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In county wracked by increasing segregation, Charlotte schools to weigh new student assignment plan

school-busespng-91b35e2c325e0b5bLast month, Policy Watch reported on the tremendous resegregation challenges facing North Carolina’s two largest school systems, the Wake County Public School System and Charlotte-Mecklenburg Schools (CMS).

Fittingly, this week, leaders in the Charlotte school system will be considering a draft plan for a pending student assignment, and it’s likely to be a disappointment to those advocating for more sweeping changes.

CMS is planning a public hearing on the draft Wednesday, but as The Charlotte Observer reported last week, the proposal had generated applause from some, and disappointment from others.

It’s important to note in this discussion that, at last count, the school system reported that 93 of its 168 schools handle school populations where more than 50 percent of children hail from low-income families.

In 65 schools in CMS, the percentage of disadvantaged children exceeds 70 percent, despite long-held research that high concentrations of poverty can be harmful when it comes to student achievement.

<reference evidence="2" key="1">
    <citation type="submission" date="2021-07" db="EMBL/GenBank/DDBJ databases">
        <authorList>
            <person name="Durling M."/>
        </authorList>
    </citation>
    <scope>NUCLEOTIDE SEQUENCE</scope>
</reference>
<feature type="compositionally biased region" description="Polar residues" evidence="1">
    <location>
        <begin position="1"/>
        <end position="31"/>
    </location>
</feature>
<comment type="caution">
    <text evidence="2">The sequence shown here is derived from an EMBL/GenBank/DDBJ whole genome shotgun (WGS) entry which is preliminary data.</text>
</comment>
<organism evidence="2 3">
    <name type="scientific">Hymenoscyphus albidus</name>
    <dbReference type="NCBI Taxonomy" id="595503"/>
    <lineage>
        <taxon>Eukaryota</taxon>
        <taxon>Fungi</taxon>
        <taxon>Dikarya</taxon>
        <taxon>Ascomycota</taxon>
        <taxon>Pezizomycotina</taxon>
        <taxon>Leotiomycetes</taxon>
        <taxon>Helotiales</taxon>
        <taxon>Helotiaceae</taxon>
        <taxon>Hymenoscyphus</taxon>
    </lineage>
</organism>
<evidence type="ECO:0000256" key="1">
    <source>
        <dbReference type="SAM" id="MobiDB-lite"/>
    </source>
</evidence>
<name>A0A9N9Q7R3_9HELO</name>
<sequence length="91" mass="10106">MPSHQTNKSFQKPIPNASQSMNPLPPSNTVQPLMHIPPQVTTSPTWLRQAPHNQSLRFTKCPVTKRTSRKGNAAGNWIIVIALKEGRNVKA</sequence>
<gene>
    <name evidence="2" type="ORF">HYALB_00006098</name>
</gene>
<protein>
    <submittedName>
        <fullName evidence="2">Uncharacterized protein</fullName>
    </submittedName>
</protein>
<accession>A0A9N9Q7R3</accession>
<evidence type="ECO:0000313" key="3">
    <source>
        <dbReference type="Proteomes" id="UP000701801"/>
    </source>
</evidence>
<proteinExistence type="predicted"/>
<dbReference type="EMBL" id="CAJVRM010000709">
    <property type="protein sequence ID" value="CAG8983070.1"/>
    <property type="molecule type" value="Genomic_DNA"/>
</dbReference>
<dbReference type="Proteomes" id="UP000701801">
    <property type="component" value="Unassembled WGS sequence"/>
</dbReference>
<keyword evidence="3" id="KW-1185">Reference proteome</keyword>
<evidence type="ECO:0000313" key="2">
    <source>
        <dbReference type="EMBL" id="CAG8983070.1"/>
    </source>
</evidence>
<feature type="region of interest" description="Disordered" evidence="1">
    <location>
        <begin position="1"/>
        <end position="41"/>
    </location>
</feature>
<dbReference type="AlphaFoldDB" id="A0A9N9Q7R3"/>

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Despite calls to speed assignments that heavily weighed socioeconomic diversity, the draft plan unveiled last week would continue to prioritize so-called “neighborhood schools,” meaning students’ geography will continue to play a heavy part in their assignment.

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Politico: Education behemoth Pearson reaps millions from no-bid public education contracts (including NC) (UPDATED)

*Scroll to the end of this story for a response from the NC Department of Public Instruction

Politico’s Stephanie Simon published an investigative report today looking into the business dealings of British education giant Pearson, finding that the company’s success is due in part to negotiating lucrative no-bid contracts with public education agencies around the country — including one with North Carolina.

The investigation found that public officials often commit to buying from Pearson because it’s familiar, even when there’s little proof its products and services are effective.

The North Carolina Department of Public Instruction, for instance, declined to seek competitive bids for a new student data system on the grounds that it would be “in the best interest of the public” to simply hire Pearson, which had done similar work for the state in the past. The data system was such a disaster, the department had to pay Pearson millions extra to fix it.

The data system Simon refers to is PowerSchool, which the News and Observer reported last year “has so many problems that the accuracy of transcripts, athletic eligibility and the number of students enrolled in schools is uncertain.”